Merck is not going to get any help from the FDA in marketing its big diabetes drug Januvia.
A $6 billion earner last year, Merck’s flagship DPP-4 drug came out of a massive 14,724-patient study in 2015 with data demonstrating that Type 2 patients could take this drug without raising their risk for cardio complications. Merck wanted that in the label to help distinguish themselves from same-class rivals like Onglyza, which has risks, but the FDA nixed the idea, handing the pharma giant a complete response letter.
The CRL covered Januvia as well as its combos with metformin.
That has to be a bitter disappointment to Merck. Some solidly pro-Merck analysts like Tim Anderson were quick to give the TECOS cardio data a big thumbs up, estimating that it could swell revenue from the franchise drug by 10% by 2020. So far, though, instead of increasing, Januvia revenue has flattened out after SGLT2 drugs came along, GLP-1 drugs gained traction and new safety warnings hit the DPP-4 class.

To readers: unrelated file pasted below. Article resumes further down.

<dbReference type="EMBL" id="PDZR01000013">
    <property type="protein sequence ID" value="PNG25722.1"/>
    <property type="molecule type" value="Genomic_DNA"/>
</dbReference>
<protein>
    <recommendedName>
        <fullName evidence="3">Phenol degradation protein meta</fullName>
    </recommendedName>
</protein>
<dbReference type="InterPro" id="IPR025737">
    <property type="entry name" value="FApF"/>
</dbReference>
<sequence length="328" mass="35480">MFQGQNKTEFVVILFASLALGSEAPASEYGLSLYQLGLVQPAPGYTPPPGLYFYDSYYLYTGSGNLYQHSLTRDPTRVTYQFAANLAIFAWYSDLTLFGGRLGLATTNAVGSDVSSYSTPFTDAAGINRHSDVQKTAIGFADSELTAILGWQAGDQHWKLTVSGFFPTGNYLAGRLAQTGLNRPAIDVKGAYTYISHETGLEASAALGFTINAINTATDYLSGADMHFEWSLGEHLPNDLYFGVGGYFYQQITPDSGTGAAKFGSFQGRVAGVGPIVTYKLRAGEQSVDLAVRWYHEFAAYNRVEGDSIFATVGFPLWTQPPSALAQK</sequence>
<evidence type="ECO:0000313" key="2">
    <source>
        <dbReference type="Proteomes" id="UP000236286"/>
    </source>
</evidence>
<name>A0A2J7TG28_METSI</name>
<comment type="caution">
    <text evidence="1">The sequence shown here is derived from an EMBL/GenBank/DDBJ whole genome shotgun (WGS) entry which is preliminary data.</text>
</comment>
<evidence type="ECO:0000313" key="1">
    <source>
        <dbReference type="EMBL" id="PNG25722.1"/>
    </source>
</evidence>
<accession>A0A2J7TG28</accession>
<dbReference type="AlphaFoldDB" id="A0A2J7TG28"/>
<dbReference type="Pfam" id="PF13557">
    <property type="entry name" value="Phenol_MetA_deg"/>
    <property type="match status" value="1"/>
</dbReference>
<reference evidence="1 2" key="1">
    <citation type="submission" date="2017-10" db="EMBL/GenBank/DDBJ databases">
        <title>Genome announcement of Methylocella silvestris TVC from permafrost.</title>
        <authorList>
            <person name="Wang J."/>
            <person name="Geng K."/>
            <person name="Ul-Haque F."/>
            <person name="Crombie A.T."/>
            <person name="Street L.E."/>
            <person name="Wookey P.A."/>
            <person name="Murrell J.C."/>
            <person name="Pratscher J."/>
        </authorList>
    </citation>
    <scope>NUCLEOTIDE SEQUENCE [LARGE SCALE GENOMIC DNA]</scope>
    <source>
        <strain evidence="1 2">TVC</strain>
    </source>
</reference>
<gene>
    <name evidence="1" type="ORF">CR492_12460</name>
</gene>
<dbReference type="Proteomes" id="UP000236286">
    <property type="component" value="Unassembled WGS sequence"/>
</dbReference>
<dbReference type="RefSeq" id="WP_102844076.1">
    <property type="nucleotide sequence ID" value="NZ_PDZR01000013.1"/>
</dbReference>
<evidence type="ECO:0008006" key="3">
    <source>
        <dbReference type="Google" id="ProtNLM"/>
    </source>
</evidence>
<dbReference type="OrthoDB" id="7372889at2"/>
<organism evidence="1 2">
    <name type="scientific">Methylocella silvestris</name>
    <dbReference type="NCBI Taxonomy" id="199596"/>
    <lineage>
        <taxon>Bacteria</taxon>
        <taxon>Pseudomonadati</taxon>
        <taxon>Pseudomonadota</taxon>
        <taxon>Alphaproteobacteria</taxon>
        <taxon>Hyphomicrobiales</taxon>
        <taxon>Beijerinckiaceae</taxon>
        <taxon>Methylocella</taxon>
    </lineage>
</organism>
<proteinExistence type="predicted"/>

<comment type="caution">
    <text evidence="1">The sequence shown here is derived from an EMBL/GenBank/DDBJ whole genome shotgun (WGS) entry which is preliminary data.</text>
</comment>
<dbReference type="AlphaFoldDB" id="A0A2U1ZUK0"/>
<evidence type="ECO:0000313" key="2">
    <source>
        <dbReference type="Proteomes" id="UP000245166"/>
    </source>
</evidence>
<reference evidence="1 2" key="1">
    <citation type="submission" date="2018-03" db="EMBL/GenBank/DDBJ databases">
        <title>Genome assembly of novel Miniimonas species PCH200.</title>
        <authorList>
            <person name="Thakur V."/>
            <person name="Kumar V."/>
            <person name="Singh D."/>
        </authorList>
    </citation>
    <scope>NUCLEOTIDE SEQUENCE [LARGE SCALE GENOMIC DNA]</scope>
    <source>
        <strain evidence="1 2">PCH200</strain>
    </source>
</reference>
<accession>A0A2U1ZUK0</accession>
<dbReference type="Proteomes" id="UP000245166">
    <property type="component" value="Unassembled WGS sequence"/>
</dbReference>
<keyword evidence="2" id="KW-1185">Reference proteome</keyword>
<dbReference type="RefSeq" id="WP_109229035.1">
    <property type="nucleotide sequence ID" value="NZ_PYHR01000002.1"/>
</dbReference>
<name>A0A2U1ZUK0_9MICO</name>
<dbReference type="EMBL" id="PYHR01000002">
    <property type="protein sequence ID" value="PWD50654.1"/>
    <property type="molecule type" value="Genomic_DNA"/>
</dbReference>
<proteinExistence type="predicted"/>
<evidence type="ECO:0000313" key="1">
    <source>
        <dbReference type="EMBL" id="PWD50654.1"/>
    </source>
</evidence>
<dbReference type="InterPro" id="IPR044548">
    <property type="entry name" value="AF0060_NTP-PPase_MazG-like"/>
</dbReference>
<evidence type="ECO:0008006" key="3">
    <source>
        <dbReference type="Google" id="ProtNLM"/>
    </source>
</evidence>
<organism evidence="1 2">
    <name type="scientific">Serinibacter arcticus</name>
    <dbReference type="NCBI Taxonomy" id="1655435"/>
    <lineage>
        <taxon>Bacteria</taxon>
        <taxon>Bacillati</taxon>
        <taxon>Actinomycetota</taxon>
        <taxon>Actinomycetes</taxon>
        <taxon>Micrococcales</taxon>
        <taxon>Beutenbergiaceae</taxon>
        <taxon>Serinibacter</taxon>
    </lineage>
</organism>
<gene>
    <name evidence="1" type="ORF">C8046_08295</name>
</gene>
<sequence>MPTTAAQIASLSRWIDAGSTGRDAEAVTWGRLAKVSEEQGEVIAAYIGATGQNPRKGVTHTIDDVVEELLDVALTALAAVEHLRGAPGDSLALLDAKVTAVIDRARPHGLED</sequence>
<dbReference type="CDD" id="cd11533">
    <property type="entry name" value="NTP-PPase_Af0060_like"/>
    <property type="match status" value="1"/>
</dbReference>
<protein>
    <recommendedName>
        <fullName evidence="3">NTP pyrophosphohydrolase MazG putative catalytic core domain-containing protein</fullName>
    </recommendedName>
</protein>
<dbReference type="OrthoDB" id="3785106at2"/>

But Merck did not have a lot to say about it in their brief announcement this morning.
Merck is reviewing the letter and will discuss next steps with the FDA.
Sales groups for AstraZeneca’s $AZN Onglyza (saxagliptin) and Takeda’s Nesina have had to grapple with distinct evidence of safety risks, a tough rep to beat in the ultra competitive diabetes market, where marketers take advantage of everything they can reasonably lay their hands on.
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